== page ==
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What’s Happening, Bertha!

The almost finished product (Photo: Courtesy of WSDOT)

Earlier this month, the Washington State Department of Transportation (WSDOT) announced Bertha as the new name for the SR99 tunnel boring machine. She was named after Seattle’s Mayor Bertha Knight Landes, the first woman to lead a major American city (served from 1926 to 1928). The name was chosen by students as part of a contest held by WSDOT in November. The winners were Darryl Elves’ fifth-grade class at Poulsbo Elementary School and Elijah Beerbower, a second-grader at Lincoln Elementary School in Hoquiam.

The machine’s cutterhead has bright colors to help distinguish the different components. The fixed cutters are painted in yellow and will score a groove in the soil as the machine moves forward. The black disc cutters grind boulders and rocks in the soil as the machine rotates. If one of these cutters wears out, it will be replaced from within the cutterhead’s arms. Lining the cutterhead’s arms are hundreds of red ripper teeth, helping guide the soil and other materials the machine’s cutters have broken up into the mixing chamber directly behind the cutterhead.

Up close and personal with the SR 99 tunnel boring machine cutterhead (Photo: Courtesy of WSDOT)

Bertha is a regular on Twitter; her latest post is her holiday wish list “1) Cruise to Seattle, 2) Dirt, preferably glacial till. Please, no sweaters. At my size, they never fit.” At 57.5 feet high, 326 feet long and 7,000 tons, she will dig an average of 35 feet per day once she starts work in Seattle.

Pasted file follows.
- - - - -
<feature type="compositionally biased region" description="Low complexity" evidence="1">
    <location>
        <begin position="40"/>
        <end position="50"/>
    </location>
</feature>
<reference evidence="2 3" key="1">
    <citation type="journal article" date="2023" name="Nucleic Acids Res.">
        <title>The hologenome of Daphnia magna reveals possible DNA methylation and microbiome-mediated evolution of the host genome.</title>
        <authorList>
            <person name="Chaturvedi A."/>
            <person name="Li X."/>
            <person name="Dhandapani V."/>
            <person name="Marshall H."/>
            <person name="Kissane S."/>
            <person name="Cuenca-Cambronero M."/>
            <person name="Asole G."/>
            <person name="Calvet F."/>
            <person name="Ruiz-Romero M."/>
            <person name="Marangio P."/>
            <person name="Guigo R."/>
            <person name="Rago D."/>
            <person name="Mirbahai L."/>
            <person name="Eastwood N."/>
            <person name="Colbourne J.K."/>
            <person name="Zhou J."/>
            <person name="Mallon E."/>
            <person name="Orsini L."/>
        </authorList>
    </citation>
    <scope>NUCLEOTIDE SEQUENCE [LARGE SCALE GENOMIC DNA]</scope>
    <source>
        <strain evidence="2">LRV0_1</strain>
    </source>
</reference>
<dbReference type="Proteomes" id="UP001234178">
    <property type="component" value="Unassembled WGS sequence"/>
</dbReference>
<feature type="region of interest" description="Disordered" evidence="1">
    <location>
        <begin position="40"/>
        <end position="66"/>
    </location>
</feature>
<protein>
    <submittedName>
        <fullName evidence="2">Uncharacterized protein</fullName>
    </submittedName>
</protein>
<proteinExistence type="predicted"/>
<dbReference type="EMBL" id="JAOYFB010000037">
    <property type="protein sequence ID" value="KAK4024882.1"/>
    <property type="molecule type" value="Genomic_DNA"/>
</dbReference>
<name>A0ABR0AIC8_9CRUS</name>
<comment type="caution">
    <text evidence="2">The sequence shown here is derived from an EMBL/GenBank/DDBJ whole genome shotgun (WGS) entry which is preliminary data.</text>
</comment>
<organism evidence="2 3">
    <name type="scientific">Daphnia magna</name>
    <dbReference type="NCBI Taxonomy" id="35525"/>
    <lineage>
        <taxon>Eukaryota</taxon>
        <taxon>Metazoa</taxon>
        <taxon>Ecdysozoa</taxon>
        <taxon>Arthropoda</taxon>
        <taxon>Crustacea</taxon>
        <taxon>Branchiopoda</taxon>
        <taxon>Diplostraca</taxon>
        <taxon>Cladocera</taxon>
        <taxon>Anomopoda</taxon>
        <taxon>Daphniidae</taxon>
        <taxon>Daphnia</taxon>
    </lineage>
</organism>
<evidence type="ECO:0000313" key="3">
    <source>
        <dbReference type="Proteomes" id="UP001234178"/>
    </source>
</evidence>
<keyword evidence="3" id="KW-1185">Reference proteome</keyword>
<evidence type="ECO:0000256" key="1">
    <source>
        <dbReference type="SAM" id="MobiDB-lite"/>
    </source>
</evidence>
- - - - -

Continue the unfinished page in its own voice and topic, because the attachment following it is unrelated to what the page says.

Crews in Japan prepare the SR 99 tunnel boring machine for cutterhead installation. This area, directly behind the cutterhead, is the machine’s mixing chamber. The red spokes at the center work like a blender, mixing the excavated material into a consistency that can be easily removed by the machine’s screw conveyor belt. (Photo: Courtesy of WSDOT)

Crews in Japan are nearing completion of Bertha. The cutterhead has been installed and final testing of all components of the machine, including all motors, hydraulics, electrical and control systems is being performed. The machine will then be disassembled and shipped to Seattle across the Pacific Ocean – in more than 40 pieces!

The 57.5-foot-diameter cutterhead is hoisted up and rotated to be attached to the main body of the SR 99 tunnel boring machine. The cutterhead’s teeth will cut through the soil beneath Seattle as the machine moves forward. Most of the soil removed by the machine will be transported out of Seattle by barge from Terminal 46. (Photo: Courtesy of WSDOT)

Bertha will arrive in Seattle early next year. Keep an eye on the action with the construction cams at: more about how WSDOT is tunneling toward a new SR 99